But those planning to burn firewood as an alternative way of heating their homes this winter have been encouraged to consider the environmental implications of such a decision, local Danish media TV2 Lorry reports.
As well as being a source of pollution, fireplaces can be a hazard to health, the media writes.
Smoke from firewood is a major contributor to particle pollution, doctor and professor Torben Sigsgaard of Aarhus University’s Department of Public Health told TV2 Lorry.
“In the end, this will mean more smoke in the atmosphere, which has a documented and very negative effect on health,” he said, noting that more smoke in the air is a risk factor for cancer and lung diseases.
Retailers have in recent weeks reported increased demand for firewood as gas and energy prices go up and are expected to further increase in the coming months.
This has in turn led to the price of firewood going up, along with low stocks and a risk of stockpiling. Some sellers have introduced sales limits while others have sold out.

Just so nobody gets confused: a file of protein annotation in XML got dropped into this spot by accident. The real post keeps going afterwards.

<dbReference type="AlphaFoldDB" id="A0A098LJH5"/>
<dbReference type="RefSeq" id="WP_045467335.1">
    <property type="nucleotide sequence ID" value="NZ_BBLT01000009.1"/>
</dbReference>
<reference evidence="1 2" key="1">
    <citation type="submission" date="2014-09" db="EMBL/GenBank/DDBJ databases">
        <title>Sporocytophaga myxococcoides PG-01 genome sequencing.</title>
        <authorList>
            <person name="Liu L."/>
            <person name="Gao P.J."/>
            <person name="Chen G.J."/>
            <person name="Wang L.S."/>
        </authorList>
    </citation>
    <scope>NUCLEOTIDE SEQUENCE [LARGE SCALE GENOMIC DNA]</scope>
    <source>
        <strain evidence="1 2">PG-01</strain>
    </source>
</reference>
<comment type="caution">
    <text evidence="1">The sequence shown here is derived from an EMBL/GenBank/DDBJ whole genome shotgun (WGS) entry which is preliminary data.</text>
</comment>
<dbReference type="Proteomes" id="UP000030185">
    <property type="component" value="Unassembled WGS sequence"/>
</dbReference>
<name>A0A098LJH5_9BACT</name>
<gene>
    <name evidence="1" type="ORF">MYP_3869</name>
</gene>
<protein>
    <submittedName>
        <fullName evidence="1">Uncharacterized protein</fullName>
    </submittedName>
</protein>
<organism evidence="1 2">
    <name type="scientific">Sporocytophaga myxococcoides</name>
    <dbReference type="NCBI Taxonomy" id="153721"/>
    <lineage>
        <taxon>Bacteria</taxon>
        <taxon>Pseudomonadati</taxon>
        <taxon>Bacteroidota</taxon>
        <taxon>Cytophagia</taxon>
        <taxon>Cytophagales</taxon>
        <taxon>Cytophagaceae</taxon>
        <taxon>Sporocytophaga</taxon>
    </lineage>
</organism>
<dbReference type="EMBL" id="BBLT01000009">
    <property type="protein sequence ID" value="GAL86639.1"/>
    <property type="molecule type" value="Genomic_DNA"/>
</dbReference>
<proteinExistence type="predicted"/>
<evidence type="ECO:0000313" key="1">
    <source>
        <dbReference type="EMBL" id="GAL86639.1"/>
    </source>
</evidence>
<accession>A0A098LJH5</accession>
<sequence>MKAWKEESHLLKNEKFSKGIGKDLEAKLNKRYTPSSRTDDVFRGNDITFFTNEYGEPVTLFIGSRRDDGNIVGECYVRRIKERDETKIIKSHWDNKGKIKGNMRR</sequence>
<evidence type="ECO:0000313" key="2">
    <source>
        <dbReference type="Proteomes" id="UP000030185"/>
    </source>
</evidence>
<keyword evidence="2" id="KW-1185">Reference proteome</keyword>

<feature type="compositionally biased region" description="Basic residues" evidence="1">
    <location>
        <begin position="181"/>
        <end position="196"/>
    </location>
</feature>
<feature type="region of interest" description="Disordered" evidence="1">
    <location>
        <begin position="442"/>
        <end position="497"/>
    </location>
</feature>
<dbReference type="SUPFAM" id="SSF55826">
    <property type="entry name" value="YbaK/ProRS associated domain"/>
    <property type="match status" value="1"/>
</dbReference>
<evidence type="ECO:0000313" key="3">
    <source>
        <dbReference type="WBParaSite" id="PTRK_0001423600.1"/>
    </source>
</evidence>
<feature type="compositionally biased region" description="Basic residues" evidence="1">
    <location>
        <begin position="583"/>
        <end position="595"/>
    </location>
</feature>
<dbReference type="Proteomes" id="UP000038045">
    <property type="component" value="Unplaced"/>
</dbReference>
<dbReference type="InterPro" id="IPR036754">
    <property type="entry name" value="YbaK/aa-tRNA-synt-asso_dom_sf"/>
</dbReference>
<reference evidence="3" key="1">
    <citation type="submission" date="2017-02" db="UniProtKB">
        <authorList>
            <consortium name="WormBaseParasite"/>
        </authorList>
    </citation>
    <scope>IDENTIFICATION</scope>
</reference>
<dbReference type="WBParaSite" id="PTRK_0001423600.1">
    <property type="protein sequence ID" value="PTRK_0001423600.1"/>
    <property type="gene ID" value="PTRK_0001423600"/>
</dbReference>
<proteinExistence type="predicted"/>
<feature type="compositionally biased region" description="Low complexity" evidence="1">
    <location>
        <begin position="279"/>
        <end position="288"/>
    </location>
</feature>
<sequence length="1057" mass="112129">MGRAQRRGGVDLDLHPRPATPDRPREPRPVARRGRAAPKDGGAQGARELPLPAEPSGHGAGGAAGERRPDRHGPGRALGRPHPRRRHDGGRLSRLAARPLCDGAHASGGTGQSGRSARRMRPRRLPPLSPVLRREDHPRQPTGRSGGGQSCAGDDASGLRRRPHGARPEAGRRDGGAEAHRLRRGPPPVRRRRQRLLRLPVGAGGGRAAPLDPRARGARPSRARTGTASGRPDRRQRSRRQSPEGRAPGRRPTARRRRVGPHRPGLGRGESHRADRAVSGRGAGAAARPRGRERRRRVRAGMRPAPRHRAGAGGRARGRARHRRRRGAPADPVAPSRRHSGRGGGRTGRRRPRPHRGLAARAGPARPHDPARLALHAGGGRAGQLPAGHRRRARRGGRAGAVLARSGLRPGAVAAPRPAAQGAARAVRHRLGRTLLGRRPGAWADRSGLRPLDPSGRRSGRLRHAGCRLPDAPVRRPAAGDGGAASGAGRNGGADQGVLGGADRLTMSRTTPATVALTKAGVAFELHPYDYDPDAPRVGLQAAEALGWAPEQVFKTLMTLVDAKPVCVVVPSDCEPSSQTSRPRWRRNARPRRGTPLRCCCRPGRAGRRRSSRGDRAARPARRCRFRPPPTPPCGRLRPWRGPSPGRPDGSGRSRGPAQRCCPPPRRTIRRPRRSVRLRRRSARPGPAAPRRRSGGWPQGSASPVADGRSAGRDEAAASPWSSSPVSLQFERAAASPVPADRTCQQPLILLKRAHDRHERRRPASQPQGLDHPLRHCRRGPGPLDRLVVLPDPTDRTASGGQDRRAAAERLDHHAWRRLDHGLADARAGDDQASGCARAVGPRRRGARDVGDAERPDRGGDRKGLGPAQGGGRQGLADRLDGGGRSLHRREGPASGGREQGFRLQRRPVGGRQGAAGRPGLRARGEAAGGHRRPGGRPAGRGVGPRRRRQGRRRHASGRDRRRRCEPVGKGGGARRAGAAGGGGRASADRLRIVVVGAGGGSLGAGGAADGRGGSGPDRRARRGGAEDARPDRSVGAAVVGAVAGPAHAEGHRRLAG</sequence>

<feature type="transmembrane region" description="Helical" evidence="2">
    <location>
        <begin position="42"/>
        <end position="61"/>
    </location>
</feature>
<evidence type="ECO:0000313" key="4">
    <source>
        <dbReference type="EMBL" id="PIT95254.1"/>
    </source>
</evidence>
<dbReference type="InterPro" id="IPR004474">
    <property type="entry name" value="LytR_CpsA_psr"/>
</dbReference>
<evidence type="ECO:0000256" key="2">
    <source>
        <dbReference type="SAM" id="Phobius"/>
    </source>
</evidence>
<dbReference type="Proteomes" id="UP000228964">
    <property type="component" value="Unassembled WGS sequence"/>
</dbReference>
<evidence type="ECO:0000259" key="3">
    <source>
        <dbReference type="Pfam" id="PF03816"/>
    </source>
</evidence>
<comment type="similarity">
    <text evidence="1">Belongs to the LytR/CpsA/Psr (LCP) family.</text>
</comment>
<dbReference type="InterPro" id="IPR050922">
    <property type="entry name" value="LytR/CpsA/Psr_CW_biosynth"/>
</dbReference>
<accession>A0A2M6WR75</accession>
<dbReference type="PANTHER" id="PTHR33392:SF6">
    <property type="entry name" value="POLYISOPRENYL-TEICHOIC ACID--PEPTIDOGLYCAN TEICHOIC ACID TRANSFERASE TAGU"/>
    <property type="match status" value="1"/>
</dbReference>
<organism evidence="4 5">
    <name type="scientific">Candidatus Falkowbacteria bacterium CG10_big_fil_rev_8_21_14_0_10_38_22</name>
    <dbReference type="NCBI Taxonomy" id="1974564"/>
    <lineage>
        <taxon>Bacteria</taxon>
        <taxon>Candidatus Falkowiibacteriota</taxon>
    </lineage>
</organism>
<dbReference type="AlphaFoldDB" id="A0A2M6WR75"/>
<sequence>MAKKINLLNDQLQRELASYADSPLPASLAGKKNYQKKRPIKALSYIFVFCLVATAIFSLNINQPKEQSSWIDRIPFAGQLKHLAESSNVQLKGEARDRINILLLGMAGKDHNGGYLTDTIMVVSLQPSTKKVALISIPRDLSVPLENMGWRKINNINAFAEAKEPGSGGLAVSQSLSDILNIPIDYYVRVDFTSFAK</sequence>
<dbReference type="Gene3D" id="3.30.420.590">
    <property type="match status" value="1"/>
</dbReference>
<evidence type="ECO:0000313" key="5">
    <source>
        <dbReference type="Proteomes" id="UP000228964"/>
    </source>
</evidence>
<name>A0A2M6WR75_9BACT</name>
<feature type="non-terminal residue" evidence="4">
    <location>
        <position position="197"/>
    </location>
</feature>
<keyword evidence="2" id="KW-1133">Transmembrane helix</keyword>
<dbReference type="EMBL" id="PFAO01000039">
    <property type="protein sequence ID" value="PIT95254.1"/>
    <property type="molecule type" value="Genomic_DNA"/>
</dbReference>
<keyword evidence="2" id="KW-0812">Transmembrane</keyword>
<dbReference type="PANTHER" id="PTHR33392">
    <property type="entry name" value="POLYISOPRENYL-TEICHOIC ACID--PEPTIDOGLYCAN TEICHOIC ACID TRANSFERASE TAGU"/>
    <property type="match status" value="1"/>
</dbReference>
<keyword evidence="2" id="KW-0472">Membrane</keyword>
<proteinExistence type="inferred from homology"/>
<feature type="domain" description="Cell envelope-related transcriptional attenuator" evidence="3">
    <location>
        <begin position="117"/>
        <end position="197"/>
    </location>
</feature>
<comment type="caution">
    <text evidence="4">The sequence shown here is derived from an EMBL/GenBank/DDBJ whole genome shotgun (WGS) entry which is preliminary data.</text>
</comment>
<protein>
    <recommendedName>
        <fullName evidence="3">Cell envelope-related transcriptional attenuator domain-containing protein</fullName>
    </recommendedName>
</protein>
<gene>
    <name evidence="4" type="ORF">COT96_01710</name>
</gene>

Fireplaces are the least advisable way of warming a home, however, according to Steffen Loft, a professor at the Department of Public Health at the University of Copenhagen.
“Fireplaces emit far more particle pollution than almost all other forms of heating,” Loft said.
“If you are doing it to save some money, you should reconsider – not just for your own health but also for your neighbours. There’s also a certain responsibility to those you live close to,” he told TV2 Lorry.
A study of around 16,000 fireplaces in Copenhagen was found to emit as many small particles during the winter months than road traffic did during a full year, according to the media.